ETF Tracking ‘Dr. Copper’ Launches Amid Economic Turbulence

Copper has long been seen as an indicator of economic turbulence. Recently, the first ETF to track the metal was launched.


‘Dr. Copper,’ a nickname the red metal has earned from its supposed power as an indicator of economic trends, has been feeding fears of a global slowdown since a strong price drop in September. Increasing concerns over demand from China and other developing economies, sparked by the European debt crisis, have spooked the base metals markets—causing potential headwinds for the first copper exchange-traded fund (ETF) launched recently by United States Commodity Funds (USCF).

The United States Copper Index Fund, which trades on NYSE Arca with the symbol CPER, is the second exchange-traded product (ETP) brought to market by USCF in partnership with SummerHaven Index Management—the Connecticut-based firm founded in 2009 by former Cornerstone Quantitative principal Adam Dunsby, former UBS ETN product head Kurt Nelson, Yale professor Geert Rowenhorst, and former head of commodity trading at UBS Ashraf Rizvi.

It is surprising that, although there are several copper exchange-traded note (ETN) products on the market already, CPER is the first ETF tracking the metal. The fund tracks the COMEX listed futures contracts, which SummerHaven’s Nelson says is the only practical way to gain exposure—unlike precious metal exposures which can more easily be held physically. “When converted into price per pound, gold is worth roughly $28,000 per pound. Compare this to the fact that copper has recently traded in a range between $3 and $4 per pound, and it’s easy to see that the relative cost of storing and insuring physical copper is much higher than gold, platinum or even silver,” he says.

To provide a constant exposure to the underlying commodity, an ETF invested in the futures markets must continually “roll” its exposure by selling contracts due to expire and buying new ones with longer-dated maturities. When a market is in contango, meaning that long-dated futures contracts are more expensive than ones maturing sooner, this roll process costs investors money as they maintain their position by buying new contracts at higher price levels. If a market is in backwardation, meaning that longer-dated contracts are trading at lower prices, investors make money by rolling their exposure forward.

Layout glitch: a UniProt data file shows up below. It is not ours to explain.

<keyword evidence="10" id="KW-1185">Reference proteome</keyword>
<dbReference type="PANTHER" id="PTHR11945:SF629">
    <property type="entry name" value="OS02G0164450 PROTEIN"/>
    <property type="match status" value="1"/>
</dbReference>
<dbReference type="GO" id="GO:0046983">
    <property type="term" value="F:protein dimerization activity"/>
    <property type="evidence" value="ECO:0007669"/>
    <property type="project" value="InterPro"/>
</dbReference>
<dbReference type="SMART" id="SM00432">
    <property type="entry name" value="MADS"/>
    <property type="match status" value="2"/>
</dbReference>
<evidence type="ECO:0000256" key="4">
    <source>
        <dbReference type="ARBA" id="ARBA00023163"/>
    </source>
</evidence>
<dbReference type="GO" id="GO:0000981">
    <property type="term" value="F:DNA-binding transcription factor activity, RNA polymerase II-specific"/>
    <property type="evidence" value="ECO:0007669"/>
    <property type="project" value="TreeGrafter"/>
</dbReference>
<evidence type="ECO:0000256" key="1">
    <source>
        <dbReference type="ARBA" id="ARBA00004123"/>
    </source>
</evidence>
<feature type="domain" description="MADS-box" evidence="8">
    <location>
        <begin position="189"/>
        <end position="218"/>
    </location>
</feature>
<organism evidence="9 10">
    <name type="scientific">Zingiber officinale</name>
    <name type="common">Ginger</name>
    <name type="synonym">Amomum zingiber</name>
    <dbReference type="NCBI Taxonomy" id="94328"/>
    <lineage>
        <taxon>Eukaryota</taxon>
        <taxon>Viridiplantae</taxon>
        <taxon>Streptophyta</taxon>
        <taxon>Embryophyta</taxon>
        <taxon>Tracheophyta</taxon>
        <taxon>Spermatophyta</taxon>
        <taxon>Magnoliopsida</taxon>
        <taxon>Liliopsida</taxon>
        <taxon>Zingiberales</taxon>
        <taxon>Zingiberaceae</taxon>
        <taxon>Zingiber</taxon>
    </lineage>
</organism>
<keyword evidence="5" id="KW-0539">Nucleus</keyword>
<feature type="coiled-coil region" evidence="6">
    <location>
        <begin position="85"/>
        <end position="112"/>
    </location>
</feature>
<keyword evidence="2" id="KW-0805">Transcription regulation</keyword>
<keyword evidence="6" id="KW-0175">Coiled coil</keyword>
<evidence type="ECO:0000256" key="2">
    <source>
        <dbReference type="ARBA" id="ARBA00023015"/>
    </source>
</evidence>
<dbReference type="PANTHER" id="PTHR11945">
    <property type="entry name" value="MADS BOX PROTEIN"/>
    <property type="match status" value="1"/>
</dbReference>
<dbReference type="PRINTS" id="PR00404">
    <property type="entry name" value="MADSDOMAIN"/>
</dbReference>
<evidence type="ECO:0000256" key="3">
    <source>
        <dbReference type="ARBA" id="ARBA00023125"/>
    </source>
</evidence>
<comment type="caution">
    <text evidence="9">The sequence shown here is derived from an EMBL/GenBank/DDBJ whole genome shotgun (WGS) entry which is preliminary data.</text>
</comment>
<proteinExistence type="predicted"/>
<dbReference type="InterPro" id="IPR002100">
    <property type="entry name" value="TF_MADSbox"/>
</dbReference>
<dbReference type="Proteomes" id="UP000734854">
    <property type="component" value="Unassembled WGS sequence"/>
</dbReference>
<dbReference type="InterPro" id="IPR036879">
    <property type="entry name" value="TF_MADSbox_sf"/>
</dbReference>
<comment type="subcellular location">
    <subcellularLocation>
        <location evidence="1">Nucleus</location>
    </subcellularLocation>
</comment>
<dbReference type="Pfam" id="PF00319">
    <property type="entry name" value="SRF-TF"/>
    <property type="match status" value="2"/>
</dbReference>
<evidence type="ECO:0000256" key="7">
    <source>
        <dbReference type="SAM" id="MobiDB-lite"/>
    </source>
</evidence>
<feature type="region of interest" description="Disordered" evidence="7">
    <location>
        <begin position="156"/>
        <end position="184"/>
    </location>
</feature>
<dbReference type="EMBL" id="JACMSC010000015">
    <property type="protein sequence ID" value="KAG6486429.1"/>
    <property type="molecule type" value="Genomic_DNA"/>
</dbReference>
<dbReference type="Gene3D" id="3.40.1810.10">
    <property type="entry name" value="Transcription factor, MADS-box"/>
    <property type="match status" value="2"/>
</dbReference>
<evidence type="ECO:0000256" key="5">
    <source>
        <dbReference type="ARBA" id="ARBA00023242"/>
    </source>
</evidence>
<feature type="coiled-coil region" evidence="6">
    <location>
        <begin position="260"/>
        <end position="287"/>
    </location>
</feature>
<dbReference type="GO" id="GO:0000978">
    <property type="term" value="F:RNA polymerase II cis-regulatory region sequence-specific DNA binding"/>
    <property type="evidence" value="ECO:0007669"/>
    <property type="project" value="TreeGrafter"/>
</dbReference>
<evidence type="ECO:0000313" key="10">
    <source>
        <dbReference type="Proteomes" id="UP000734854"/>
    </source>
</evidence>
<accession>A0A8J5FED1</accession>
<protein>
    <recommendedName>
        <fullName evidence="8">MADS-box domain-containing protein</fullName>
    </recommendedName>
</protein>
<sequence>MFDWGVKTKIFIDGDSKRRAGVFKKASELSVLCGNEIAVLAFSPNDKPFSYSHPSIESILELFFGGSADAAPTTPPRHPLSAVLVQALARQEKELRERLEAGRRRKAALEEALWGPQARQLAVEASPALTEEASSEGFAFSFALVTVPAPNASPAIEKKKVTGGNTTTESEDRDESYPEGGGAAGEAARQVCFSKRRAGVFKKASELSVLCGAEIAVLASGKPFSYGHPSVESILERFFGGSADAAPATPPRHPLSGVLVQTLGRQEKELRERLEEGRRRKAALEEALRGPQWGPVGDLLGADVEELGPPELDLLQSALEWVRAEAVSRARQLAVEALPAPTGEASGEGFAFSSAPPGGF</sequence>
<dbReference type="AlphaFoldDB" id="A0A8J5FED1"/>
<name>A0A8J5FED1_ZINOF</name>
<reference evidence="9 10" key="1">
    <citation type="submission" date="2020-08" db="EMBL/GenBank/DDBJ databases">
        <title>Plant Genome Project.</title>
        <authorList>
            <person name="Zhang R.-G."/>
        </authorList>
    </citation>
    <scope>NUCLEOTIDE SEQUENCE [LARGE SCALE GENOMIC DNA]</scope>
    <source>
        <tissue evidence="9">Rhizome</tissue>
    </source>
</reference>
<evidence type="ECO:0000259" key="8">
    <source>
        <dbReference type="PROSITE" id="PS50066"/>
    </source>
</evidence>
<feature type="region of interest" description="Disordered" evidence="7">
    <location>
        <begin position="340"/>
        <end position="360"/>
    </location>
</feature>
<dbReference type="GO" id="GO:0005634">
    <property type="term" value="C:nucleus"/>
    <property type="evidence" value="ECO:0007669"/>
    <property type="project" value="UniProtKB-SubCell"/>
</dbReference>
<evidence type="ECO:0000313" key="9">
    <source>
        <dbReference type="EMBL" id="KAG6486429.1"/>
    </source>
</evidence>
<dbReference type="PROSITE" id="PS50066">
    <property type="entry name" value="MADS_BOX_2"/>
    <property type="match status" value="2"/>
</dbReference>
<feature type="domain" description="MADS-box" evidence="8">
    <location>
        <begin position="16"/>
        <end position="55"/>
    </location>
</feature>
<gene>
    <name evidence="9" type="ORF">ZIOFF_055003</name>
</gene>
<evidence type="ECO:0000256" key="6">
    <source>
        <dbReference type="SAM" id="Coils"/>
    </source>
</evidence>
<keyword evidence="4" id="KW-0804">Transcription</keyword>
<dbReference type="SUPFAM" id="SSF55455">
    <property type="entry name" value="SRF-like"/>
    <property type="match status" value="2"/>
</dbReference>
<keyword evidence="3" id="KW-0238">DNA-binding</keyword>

Nelson says that in the case of copper, exposure to the futures curve has potential positive performance for investors seeking long copper exposure that would be unavailable in the physical spot market. “Copper investment locks in storage and insurance costs meaning that the forward curve for such an investment will always be in contango, or upward-sloping. However, the commodity futures curve for copper often finds itself in backwardation, or with a downward-sloping curve shape, and futures-based copper funds provide an opportunity for investors to benefit from these market conditions.” The SummerHaven Copper Index attempts to mitigate the potential issues associated with rolling futures exposures created by contango, while maximizing the impact of backwardation by adjusting the contract roll to the shape of the copper futures curve.

Christian Wagner, portfolio manager for Longview Global Allocation—a mutual fund that invests in ETFs and ETNs, including commodity products—thinks that the market has room for a new copper entrant. “The price of copper is one of the few commodities which serves as a good indicator for global growth and prosperity. This simple tell has driven the correlation to equities to be higher than other precious and industrial metals,” he says.


“There is no question that returns can be enhanced by properly managing the roll yield,” adds Wagner, who as CIO of Longview Capital Management also oversees over $200 million in managed accounts holding ETPs. “Unfortunately, investors may overlook the structure due to the K-1 issuance.”

Regardless of structure, the new product has arrived at a time of great uncertainty for base metals. Copper has declined by nearly 12 percent over the trailing 52 weeks, while gold is up 22 percent and silver has risen 8 percent over the same period. While several quantitative analysts have noted that the large volatile range that copper futures have traded in since the end of summer may indicate a price bottom, most market participants are more focused on recent reports that the Chinese Ministry of Industry has begun liquidating a portion of its massive reserves of the metal to further curb prices. For now at least, ‘Dr. Copper’ is sending mixed signals for global growth.